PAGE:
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Scald Burns Should Raise the Clinician's Suspicion for Abuse

King, Brent R. MD

Pediatric Rounds

Dr. King is an associate professor of emergency medicine and pediatrics, and the chairman of the department of emergency medicine at the University of Texas Houston Medical School.



Burns are sometimes intentional, and certain types of burns should raise the clinician's suspicion for abuse.

Scald burns, for instance, can be accidental or not. There are differences in the pattern of the burn that can help the clinician distinguish accidental burns from inflicted injuries. Children who sustain accidental scalds generally do so in one of two ways. In some cases, young children will fall into or attempt to get into a tub of hot water. In most cases, the tub has been filled by a parent or caretaker who intends to check and regulate the water temperature, but the child enters the tub when the parent is distracted or falls in during horseplay.

According to a study of these injuries by Yeoh et al in the Archives of Diseases of Childhood (1994;71(2):156), the burns are usually asymmetrical, irregular, and lack a specific “tide mark.” Children also can be burned accidentally by turning on the hot water spigot and reaching into the water. Sometimes a playmate or sibling changes the water temperature while the child's hand is in the water. In a few of the cases reported by Yeoh, children sustained arm or hand burns when they reached into a tub of hot water to retrieve an object.

In all of these cases, the burn was superficial because the child was able to remove his hand from the water quickly. In two cases, children were accidentally placed into very hot water. Both children were quickly removed, and sustained only minor burns. In cases in which the child fell into the tub, he was sometimes fully clothed and the clothing contributed to the pattern of injury. Most children exposed to hot water will attempt to remove themselves from the water if they can, and the injuries are usually superficial. Sometimes younger children may be unable to exit the bathtub without assistance, and can sustain significant accidental burns.

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Tide Mark

In contrast to accidental burns, four of the children in this study were determined to have sustained nonaccidental injuries. These injuries tended to be symmetrical, and to have a distinct “tide mark,” that is, a line of demarcation between the normal skin and burned skin. For example, a child forced into hot water may sustain a stocking or glove burn as he tries to hold himself out of the hot water using the hands and feet. If pressed into the water, a child may attempt to hold his her arms and legs out. Children who are intentionally held down inside a tub of hot water might demonstrate a pattern of injury in which the most posterior aspects of the buttocks are spared because the child's buttocks were forcefully pressed against the bottom of the tub and were therefore protected.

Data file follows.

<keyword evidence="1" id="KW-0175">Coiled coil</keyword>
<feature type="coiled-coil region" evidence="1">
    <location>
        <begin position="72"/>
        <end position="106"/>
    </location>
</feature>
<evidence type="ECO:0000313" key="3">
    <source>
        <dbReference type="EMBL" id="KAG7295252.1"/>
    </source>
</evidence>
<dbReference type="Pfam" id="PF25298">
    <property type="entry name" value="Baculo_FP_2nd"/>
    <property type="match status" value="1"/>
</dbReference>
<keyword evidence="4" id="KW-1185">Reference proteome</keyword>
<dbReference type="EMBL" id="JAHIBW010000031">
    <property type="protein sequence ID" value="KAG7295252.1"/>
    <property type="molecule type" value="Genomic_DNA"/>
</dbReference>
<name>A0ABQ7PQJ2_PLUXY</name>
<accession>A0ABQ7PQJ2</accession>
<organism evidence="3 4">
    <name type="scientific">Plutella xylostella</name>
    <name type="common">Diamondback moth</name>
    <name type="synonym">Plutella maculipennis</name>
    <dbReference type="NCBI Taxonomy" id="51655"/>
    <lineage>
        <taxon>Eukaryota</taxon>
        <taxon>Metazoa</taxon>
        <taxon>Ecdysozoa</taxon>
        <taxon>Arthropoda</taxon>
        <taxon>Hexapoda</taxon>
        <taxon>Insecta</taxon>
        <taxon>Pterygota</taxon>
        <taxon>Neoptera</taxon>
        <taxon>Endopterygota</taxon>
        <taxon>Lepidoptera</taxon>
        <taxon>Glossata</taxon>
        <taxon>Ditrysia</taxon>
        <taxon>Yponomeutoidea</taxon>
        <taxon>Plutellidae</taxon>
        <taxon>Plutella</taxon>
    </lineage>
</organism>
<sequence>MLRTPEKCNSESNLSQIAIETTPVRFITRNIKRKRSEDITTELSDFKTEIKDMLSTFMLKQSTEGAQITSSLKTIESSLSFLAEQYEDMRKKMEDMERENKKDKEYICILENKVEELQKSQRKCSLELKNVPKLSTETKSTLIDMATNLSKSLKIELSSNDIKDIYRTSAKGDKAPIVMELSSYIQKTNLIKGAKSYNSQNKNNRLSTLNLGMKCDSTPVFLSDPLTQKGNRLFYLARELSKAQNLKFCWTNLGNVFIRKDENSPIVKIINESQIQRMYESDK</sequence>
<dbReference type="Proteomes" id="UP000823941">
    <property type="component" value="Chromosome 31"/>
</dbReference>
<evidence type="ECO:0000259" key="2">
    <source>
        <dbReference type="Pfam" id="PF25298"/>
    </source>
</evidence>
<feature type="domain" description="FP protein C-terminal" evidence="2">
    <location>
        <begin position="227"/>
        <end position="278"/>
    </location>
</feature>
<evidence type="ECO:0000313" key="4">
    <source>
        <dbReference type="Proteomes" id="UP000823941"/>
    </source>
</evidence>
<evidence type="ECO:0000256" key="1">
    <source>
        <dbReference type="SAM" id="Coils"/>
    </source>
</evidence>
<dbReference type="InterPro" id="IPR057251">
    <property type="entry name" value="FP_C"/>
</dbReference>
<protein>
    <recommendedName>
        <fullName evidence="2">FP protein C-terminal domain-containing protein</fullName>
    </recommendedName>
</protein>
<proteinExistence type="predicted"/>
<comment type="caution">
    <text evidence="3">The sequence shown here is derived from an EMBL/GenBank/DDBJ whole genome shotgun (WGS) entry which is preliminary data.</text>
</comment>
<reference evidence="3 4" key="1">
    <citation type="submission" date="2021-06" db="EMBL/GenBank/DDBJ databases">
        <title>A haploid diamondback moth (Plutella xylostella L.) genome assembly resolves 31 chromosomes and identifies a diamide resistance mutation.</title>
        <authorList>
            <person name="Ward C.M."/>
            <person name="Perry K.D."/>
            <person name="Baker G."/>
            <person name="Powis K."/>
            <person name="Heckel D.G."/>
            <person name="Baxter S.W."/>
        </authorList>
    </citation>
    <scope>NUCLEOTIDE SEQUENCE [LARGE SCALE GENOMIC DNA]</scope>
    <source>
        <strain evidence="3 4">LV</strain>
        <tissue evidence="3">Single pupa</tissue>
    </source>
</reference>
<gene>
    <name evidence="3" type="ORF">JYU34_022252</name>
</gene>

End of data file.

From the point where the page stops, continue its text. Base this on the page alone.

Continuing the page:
Another important finding in this study was the presence of associated injuries. This makes sense. These children are often victims of previous abuse, and may have old injuries unrelated to the burn. Additionally, many of them were held in the water forcefully, and have associated bruises and other injuries. Hand print marks or encircling bruises are examples.

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Hot Liquid Spill

Another common burn presentation that many physicians find problematic is the child who presents with a scald burn allegedly caused by hot liquid being spilled on him. The classic example is the toddler who pulls on a tablecloth and in doing so pulls a cup of hot coffee or tea or a bowl of soup onto himself.

But children also can be scalded by accident in other ways, such as when a parent trips while carrying a pot of hot liquid or another child pours hot liquid on him. The key is that these burns have a specific pattern that can usually support (or if absent, not support) the reported mechanism.

The most serious and largest area of the burn will be near the area where the hot liquid first touched the child. There will be islands of burned skin with areas of unburned skin around them; these represent areas where the skin was splashed with hot liquid. The pattern of the burn should follow gravity. Clothing can affect the pattern in these cases; for example, diapers are often somewhat tight fitting because they often have cuffs designed to keep liquid inside and are waterproof.

The child whose leg is scalded while wearing a diaper is very likely to have a clear line of demarcation at the diaper cuff. Scalds involving the genitalia or significant scalds to the hands alone without other injuries should prompt suspicion of abuse and a search for related injuries.

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Scald Burns in Children

▪ Accidental scald burns are usually asymmetrical, irregular, and lack a specific line between normal and burned skin.

▪ Intentional scald burns tend to be symmetrical and have a distinct line between normal and burned skin.

▪ Children with intentional scald burns frequently have injuries from being held in hot water, and may have old injuries from previous abuse.

© 2004 Lippincott Williams & Wilkins, Inc.